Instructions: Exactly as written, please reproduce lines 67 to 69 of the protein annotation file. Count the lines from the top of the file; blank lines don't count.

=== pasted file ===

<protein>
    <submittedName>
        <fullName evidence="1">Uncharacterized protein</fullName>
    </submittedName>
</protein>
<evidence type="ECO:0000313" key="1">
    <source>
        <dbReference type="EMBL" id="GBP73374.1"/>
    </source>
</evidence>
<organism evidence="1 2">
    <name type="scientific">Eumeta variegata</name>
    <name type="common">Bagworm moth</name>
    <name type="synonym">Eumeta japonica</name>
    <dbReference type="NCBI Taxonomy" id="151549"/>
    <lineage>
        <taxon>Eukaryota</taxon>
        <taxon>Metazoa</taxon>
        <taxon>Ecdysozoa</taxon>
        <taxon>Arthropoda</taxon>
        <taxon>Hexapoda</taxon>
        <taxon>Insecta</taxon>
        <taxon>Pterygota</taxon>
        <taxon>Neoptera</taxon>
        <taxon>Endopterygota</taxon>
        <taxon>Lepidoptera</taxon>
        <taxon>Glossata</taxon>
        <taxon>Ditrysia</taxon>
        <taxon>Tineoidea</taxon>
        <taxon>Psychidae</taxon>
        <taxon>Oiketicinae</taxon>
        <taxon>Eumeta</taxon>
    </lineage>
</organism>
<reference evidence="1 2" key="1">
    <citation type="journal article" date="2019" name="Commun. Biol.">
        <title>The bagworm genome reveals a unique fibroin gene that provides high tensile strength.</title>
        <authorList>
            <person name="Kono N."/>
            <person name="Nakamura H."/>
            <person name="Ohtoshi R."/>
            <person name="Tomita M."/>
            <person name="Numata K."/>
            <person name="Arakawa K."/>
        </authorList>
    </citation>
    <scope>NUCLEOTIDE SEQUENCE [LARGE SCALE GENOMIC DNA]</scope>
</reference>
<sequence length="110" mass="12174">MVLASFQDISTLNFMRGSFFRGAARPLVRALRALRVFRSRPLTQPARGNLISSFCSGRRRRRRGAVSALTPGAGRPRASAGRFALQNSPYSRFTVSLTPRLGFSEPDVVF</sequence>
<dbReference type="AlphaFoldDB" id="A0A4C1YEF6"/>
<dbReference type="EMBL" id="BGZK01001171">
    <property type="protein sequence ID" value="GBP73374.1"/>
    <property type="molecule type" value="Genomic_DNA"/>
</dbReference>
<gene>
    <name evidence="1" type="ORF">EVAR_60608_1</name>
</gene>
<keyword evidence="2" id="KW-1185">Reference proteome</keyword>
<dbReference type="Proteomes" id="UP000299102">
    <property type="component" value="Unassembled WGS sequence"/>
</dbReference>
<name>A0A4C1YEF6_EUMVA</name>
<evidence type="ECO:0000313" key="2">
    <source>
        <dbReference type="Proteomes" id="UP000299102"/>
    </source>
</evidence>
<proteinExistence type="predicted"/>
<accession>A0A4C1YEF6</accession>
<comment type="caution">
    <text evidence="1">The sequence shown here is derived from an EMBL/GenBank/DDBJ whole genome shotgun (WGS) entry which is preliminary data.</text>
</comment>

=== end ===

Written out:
</evidence>
<proteinExistence type="predicted"/>
<accession>A0A4C1YEF6</accession>